The scribes and chief priests knew the answer right away. The Messiah was to be born in Bethlehem. The prophet Micah foretold it. A ruler to shepherd the people would come from Bethlehem. You might think that doesn’t sound like the Messiah but just like an ordinary king. But Micah goes on to say in chapter 5, “His goings forth are from long ago, from the days of eternity… And He will arise and shepherd His flock in the strength of the LORD, in the majesty of the name of the LORD His God. And they will remain, because at that time He will be great to the ends of the earth.” That definitely sounds like the Messiah. It even sounds like John 1:1, “In the beginning was the Word.” And notice, “He will be great to the ends of the earth.” And what do we see here? We see wise men from the ends of the earth coming to worship Him. It really is the reverse of the Old Testament. In the Old Testament, whether in Exodus or in Daniel or in other places, faithful Jews like Moses or Daniel overcome foreign magicians and wise men by the power of God. But here in Matthew 2 the roles are reversed, it is the foreign wise men who prove superior to the Jewish religious leaders and their king.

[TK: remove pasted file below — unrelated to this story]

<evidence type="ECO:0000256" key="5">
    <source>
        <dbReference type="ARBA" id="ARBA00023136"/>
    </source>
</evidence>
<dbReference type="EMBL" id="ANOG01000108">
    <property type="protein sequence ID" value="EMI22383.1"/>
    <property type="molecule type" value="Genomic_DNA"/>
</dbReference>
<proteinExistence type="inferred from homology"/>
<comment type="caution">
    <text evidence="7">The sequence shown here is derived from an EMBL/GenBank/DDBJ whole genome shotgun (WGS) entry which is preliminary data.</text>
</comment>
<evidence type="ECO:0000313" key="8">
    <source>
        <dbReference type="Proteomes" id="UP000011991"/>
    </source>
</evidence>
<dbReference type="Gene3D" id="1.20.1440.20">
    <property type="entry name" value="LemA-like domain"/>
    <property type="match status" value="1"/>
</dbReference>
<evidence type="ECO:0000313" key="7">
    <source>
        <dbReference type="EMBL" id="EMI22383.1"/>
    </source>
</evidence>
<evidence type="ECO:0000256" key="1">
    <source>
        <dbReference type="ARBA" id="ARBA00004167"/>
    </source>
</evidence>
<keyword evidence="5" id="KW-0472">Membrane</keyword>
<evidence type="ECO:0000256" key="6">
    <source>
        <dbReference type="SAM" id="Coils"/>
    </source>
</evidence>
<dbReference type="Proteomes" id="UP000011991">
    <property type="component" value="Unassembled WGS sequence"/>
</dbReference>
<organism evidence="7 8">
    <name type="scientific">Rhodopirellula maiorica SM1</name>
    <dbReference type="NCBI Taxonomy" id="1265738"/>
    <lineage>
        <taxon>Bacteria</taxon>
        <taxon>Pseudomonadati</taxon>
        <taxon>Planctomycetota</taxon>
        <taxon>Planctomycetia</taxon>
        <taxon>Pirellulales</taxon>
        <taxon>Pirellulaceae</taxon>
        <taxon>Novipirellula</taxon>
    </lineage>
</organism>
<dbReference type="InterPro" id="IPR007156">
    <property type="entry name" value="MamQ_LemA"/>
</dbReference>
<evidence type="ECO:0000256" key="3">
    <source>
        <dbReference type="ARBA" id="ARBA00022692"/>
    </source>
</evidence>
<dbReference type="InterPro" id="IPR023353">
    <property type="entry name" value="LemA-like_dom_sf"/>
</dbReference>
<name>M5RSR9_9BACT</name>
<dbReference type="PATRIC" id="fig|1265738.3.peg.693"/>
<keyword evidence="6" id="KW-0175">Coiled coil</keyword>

Herod is focused on the whereabouts of the Messiah, the wise men are focused on worshiping the Messiah. I think this has a great deal to teach us. We ask all kinds of questions in our lives. And that is good. We need to understand what is going on and questions are a good way to do that. We even ask questions of God. What? Why? How? Where? When? These are all real questions we ask of God and people in the Bible ask them at times. But the most important question we can ask God is Who? Who are you? If we know the Who of life so many other questions get answered. Don’t expend all your energies on why’s and how’s. Ask a lot of who questions and then seek out their answers in the Scriptures and prepare for your life to be transformed as you come to know God better and better each day.